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preparation and completion, a period of over twenty years. The work is said to have been performed with great skill and ability; and its beauty, and perfect accuracy, may be attested by any member of the house, who will take the trouble to examine the models which are now the property of this Commonwealth, and which are deposited for safe-keeping in a conservatory in the treasurer’s office. The first systematic attempt to establish, by legislation, a uniform standard of weights and measures, to be used throughout this Commonwealth, was made in the year 1799. At that time, and for a long time before, those known as the Winchester weights and measures, (as Mr. Adams says, from their having been adopted at the time Winchester was the capital of the kingdom,) were the legal standard in England. In 1730, the colonial government of Massachusetts had imported, from England, a new set of brass and copper avoirdupois weights and of measures. They came from the English Exchequer, with certificates of their being of the approved Winchester standard, according to the legal standard in the exchequer. By an act of the legislature of this Commonwealth, passed in 1799, those weights and measures, supposed then to be the most accurate and uniform that could be obtained, were established as the legal standards of the Commonwealth, and by which all weights and measures were to be tried, approved, and sealed. This standard, thus established, continued to be the legal standard until the last session of the legislature, (1847.) when an act was passed, adopting, as a standard, those recently received from the government of the United States. It will thus be seen that, from 1730, the time when the Winchester weights and measures were imported from England, until 1846, when the new ones were received from Washington, embracing a period of 116 years, those imported weights and measures, probably never very perfect, were the legal standard, to govern all the business transactions of the people of the colony and state of Massachusetts. By the act of 1799, it was provided, that the treasurer of each county should keep, at the expense of the county, a complete set of said weights and measures, to be tried, approved,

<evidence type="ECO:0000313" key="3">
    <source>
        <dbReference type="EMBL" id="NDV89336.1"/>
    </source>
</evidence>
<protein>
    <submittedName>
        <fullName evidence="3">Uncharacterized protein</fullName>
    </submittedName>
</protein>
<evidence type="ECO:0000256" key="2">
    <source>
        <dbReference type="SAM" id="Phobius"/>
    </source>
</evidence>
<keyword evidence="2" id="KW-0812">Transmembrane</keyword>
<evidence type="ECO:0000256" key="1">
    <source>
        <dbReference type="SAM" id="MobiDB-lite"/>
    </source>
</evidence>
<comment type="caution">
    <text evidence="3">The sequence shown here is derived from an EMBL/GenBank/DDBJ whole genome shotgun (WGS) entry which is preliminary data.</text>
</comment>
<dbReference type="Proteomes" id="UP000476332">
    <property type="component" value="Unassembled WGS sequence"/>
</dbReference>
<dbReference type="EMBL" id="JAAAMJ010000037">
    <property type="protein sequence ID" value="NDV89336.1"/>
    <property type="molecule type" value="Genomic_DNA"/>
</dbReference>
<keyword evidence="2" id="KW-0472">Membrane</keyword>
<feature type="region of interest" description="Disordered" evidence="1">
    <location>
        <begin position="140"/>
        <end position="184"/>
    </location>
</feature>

and sealed, at least once in ten years, by the state standards in . the office of the treasurer of the Commonwealth. The treasurer of each town was required, at the expense of the town, to keep, as town standards, a complete set of said weights and measures, with certain exceptions—those kept by the towns to conform to the state standards, though not required to be made of the same materials. The town weights and measures were to be tested, at least once in ten years, either by the state or county standards. The act also provides for the election of sealers of weights and measures in the several towns, and for the due sealing of all weights and measures, throughout the Commonwealth; and it establishes penalties for neglect of any of the duties which it enjoins. By the act of '99, the net weight of one hundred pounds avoirdupois, was established as the criterion for all sales by the hundred weight. From the passage of the act of '99, until 1835, there appears to have been no legislative action in Massachusetts, in relation to the standard of weights and measures. In the extra session which was holden, in 1835, for the revision of the statutes of the Commonwealth, a resolve was passed, authorizing the lieutenant-governor, then acting as governor, to appoint two commissioners, to act with the treasurer of the Commonwealth, to cause the standard weights and measures of the Commonwealth to be carefully examined, any inaccuracies to be corrected, and the places of such as were found irreparably imperfect, to be supplied with new and accurate substitutes. The commissioners were directed to procure certain new weights and measures of the Winchester standard, and they were instructed to give the preference to such weights and measures, used by the government of the United States, as they should find to be accurate. They were directed to cause such weights and measures as they might agree upon, to be properly stamped and marked, and enclosed in boxes and cases, and deposited in the office of the treasurer of the Commonwealth. Under this last resolve, Daniel Treadwell and Henry G. Rice were appointed as commissioners, and associated with Hezekiah Barnard, the then treasurer of the Commonwealth.